• PM says:

      Just a quick PS to agree re intelligent design – it is bad theology as much as bad science.

      I might also add that the charge that Thomas is ‘unscriptural’ is another furphy. His three-step approach to language about God – affirmation, negation, eminence – has roots in Scripture; ‘how rich are the depths of God…’, as Paul wrote to the Romans.

      • Tom says:

        You dislike intelligent design? Honestly, I think it makes a lot of sense, especially given a hylomorphic basis for Aquinas’ metaphysics. The problem as I see it is that people think intelligent design and evolution are contradictory. It seems rather that they sit very well together.

        Evolutionary Biologists argue constantly that evolution just happens through ‘natural selection by survival’. Alright, fair enough; but there’s a metaphysical premise in there that needs an explanation: Why is survival a good thing? Why is survival the one thing that ALL living things tend towards?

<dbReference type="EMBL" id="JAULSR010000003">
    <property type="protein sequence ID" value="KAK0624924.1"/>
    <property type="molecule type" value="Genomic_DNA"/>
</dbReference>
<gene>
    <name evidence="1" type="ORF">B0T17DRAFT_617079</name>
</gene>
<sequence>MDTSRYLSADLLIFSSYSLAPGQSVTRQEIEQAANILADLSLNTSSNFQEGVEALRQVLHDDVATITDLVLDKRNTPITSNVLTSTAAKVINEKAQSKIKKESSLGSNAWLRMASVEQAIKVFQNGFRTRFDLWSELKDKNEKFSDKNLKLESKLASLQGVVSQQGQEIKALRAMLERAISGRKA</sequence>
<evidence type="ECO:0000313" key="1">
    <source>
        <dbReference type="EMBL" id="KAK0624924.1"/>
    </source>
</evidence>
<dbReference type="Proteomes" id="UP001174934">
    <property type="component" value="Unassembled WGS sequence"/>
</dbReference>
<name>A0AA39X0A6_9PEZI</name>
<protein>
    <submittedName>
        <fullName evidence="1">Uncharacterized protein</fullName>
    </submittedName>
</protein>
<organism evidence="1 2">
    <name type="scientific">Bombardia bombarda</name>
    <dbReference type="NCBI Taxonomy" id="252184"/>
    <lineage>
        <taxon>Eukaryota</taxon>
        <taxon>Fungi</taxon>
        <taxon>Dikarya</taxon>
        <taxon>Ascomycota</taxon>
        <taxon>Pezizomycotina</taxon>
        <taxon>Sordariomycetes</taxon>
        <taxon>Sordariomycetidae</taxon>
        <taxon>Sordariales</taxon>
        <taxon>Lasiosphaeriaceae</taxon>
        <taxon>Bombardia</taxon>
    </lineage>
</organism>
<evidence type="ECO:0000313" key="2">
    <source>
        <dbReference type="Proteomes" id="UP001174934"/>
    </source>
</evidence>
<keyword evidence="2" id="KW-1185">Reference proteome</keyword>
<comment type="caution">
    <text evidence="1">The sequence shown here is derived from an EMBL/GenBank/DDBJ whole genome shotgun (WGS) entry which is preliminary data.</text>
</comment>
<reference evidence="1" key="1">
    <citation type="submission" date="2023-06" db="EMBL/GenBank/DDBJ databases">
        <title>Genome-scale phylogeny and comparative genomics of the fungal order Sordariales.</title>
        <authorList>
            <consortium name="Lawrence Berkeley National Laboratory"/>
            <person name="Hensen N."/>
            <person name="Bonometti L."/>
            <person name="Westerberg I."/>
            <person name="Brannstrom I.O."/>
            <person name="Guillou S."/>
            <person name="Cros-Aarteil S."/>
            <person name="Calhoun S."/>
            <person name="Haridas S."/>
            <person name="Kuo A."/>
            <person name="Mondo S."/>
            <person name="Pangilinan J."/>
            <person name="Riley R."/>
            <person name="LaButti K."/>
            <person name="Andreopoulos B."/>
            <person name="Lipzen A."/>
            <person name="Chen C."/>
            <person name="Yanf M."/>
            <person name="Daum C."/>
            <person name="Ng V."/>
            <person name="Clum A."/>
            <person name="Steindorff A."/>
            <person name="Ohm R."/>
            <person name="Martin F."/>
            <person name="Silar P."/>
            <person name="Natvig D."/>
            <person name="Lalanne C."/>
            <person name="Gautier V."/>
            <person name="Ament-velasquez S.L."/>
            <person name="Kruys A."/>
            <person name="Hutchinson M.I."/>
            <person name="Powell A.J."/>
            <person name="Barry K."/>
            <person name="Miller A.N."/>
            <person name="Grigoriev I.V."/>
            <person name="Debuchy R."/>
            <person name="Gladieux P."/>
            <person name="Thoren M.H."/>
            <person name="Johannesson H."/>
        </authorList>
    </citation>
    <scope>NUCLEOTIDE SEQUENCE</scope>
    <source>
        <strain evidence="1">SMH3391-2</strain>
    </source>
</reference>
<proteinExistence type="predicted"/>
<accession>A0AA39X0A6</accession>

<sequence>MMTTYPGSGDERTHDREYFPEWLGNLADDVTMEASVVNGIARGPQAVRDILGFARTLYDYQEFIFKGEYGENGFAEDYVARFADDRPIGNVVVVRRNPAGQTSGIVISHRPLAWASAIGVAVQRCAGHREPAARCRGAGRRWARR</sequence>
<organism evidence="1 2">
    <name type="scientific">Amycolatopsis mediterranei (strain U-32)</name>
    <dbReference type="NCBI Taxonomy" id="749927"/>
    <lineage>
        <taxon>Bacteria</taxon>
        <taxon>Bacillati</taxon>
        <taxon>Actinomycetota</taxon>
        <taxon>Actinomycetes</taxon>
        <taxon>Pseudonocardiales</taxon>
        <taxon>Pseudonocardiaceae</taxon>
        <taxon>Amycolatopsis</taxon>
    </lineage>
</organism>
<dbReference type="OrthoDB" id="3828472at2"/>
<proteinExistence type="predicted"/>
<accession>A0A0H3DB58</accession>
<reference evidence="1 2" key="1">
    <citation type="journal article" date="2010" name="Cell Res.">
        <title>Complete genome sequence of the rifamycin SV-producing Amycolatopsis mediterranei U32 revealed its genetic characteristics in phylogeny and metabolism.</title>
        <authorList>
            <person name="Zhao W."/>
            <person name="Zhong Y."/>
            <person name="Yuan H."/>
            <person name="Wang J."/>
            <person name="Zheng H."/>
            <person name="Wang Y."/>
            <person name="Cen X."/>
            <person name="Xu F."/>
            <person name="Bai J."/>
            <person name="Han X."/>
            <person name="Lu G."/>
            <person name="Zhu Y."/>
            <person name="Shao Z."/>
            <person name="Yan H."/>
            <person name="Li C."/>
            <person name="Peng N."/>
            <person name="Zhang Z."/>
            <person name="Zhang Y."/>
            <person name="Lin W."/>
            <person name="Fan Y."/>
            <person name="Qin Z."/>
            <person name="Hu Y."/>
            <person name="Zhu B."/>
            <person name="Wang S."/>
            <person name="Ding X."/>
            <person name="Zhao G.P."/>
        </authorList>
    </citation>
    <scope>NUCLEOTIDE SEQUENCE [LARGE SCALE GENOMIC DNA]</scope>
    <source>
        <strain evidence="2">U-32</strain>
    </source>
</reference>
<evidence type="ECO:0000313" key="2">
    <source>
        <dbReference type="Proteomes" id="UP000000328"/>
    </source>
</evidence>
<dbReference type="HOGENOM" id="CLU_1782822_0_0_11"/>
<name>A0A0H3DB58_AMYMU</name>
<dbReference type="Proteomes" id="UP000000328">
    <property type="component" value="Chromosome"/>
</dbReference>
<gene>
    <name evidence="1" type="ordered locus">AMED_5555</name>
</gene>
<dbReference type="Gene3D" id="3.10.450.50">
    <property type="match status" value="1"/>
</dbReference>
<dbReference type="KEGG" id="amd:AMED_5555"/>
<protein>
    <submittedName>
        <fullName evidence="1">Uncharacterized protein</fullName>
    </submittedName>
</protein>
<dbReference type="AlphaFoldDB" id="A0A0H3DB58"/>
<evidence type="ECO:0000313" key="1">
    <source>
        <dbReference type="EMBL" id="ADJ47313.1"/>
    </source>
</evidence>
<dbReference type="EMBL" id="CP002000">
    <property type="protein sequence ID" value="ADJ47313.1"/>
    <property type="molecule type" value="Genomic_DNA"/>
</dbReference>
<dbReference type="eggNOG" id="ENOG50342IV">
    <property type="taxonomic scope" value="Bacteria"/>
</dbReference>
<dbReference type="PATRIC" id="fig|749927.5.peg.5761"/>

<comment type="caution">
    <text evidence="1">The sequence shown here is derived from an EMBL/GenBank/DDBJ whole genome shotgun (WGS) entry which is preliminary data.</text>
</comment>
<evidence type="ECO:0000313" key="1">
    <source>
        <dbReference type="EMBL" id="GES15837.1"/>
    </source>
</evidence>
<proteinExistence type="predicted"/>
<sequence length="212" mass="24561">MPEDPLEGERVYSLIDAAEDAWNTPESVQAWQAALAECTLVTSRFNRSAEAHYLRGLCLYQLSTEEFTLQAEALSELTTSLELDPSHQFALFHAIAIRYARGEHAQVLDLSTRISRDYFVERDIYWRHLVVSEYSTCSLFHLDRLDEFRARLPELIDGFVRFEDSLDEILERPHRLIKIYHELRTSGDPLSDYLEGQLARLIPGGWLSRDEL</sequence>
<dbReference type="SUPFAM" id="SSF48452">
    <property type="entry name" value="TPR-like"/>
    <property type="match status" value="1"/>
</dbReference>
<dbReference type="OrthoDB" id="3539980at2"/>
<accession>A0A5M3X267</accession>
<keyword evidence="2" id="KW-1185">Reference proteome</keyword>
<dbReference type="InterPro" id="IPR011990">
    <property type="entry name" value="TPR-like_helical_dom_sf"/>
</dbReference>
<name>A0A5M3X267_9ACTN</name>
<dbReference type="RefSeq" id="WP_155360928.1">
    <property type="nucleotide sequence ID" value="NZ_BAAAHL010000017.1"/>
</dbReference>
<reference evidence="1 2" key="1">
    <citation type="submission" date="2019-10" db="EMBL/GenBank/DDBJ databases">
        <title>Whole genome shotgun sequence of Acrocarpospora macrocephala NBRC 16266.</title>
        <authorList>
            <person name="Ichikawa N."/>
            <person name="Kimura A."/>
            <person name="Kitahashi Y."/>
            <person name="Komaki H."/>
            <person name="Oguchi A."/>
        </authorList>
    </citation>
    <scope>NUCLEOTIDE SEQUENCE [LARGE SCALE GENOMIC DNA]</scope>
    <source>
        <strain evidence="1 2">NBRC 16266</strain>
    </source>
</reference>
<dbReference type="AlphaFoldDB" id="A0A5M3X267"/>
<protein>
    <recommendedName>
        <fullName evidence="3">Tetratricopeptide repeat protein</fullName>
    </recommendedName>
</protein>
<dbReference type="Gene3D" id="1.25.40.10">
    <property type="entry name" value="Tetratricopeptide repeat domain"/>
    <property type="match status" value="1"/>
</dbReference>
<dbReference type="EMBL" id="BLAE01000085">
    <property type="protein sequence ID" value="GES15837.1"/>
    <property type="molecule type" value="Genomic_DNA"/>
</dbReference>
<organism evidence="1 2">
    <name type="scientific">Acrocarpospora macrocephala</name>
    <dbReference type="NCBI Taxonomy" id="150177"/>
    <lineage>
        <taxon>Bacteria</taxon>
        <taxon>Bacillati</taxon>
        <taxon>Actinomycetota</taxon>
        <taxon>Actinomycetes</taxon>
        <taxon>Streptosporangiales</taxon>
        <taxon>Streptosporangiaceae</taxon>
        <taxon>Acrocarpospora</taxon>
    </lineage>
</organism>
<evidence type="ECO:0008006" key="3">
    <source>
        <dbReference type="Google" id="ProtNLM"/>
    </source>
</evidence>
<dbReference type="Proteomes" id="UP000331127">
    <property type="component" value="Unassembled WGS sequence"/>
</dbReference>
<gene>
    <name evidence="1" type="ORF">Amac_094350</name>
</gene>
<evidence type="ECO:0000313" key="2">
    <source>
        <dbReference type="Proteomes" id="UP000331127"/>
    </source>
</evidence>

It would change the first principle of practical reason from ‘to do and seek good and avoid evil’ to ‘seek to survive, avoid dying’. Which isn’t by itself a bad premise, but it still can’t be a first principle because one has to ask the question, why survive? Answer: Survival is Good; okay, well if Good has the nature of an end (ST I-II Q94, A2) we still require an explanation of ends, which requires an explanation of natures.

        Bam, we’ve arrived back at the necessary being by which all other beings are intelligible. Behind evolution, as behind all science MUST sit God. A principle of intelligibility is vital for us to be able to make sense of the world, otherwise it all truly is ‘furphy’.

        Science is not a metaphysical occupation; as such it requires metaphysical principles to explain it. This is what really irritates me with people like Dawkins – they think that science can not only explain reality, but also make sense of it.